This week’s lectionary text is Matthew 18:15-20, “If your brother or sister sins, go and point out their fault, just between the two of you. If they listen to you, you have won them over. 16 But if they will not listen, take one or two others along, so that ‘every matter may be established by the testimony of two or three witnesses.’ 17 If they still refuse to listen, tell it to the church; and if they refuse to listen even to the church, treat them as you would a pagan or a tax collector. 18 “Truly I tell you, whatever you bind on earth will be bound in heaven, and whatever you loose on earth will be loosed in heaven. 19 “Again, truly I tell you that if two of you on earth agree about anything they ask for, it will be done for them by my Father in heaven. 20 For where two or three gather in my name, there am I with them.”
By far the best commentary on Matthew I have read is R.T. France’s in the NICNT series. Alongside this great time France has a smaller introduction to the first canonical gospel. When I read it I fell in love with Matthew’s gospel. One of the things I really appreciate about France is his subtle pastoral approach to the gospel. I am unaware of his clerical history but he writes like a scholarly pastor. For instance, his comment concerning the fourth discourse in Matthew (often referred to as the community/church discourse) he says the following,
“The portrait of the church which thus emerges is an attractive one. Status-consciousness and formally constituted authority have no place. The focus is on the relationship and mutual responsibility of all members of the community, each of whom matters, and yet all of whom must regard themselves only as ‘little ones’. The resultant pastoral concern and action is not the preserve of a select few, but is the responsibility of each individual disciple, and, where necessary, of the whole group together. The structure is informal, but the sense of community is intense. And overarching it all is the consciousness of the presence of Jesus and of the forgiveness and pastoral concern of ‘your Father in heaven’.” [R. T. France, Matthew: Evangelist 252.]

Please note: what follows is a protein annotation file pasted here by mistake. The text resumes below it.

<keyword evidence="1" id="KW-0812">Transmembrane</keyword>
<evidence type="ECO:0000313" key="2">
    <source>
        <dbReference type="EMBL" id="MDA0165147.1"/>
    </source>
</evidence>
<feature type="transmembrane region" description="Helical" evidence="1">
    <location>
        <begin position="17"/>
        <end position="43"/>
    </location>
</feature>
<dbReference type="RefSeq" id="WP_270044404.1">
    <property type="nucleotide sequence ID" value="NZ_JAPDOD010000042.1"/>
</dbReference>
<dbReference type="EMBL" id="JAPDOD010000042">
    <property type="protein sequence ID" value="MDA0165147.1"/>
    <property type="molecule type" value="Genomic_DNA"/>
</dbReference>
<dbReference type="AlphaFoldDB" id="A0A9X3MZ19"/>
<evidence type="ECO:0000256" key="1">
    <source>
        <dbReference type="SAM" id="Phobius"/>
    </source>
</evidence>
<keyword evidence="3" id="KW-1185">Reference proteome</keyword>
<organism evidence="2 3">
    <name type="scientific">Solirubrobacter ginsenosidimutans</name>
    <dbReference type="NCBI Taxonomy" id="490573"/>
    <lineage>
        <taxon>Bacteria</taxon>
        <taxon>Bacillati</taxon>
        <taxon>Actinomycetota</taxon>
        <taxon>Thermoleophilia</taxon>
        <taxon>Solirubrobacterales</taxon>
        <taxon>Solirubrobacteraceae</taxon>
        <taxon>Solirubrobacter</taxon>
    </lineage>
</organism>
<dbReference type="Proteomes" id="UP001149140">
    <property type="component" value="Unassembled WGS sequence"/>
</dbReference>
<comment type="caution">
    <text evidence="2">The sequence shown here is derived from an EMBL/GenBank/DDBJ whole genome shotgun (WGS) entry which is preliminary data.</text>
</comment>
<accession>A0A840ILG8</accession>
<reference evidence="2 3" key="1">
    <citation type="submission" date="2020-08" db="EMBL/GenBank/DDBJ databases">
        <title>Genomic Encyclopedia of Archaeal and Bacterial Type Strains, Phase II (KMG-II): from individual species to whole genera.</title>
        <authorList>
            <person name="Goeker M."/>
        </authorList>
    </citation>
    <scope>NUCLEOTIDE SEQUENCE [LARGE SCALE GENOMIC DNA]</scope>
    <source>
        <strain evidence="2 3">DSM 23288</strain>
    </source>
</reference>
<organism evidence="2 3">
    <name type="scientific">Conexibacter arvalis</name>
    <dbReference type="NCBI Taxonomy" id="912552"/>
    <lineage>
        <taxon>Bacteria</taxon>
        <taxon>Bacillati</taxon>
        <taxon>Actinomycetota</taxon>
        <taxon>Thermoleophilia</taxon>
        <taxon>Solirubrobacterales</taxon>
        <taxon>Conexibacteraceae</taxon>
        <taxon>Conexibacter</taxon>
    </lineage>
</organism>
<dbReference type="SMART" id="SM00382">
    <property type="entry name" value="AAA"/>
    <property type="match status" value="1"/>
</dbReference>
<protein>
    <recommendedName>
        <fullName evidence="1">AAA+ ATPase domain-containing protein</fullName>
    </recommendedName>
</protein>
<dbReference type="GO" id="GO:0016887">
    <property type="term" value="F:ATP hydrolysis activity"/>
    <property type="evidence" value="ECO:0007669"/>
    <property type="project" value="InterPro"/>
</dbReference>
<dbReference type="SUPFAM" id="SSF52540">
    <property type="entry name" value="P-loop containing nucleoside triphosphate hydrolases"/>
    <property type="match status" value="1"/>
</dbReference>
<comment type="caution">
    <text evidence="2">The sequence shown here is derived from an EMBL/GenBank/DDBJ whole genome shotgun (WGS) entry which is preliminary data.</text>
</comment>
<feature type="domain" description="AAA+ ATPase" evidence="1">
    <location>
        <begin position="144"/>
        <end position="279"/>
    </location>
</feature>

When did we allow this vision for the body of Christ to give way to what we have today? When did the church Jesus pastored give way to the church we would rather pastor as the primary model for how we do things? France is correct, the church envisioned by Matthew is far more Jesus shaped than many of the ones around us today. So, what are we going to do about it?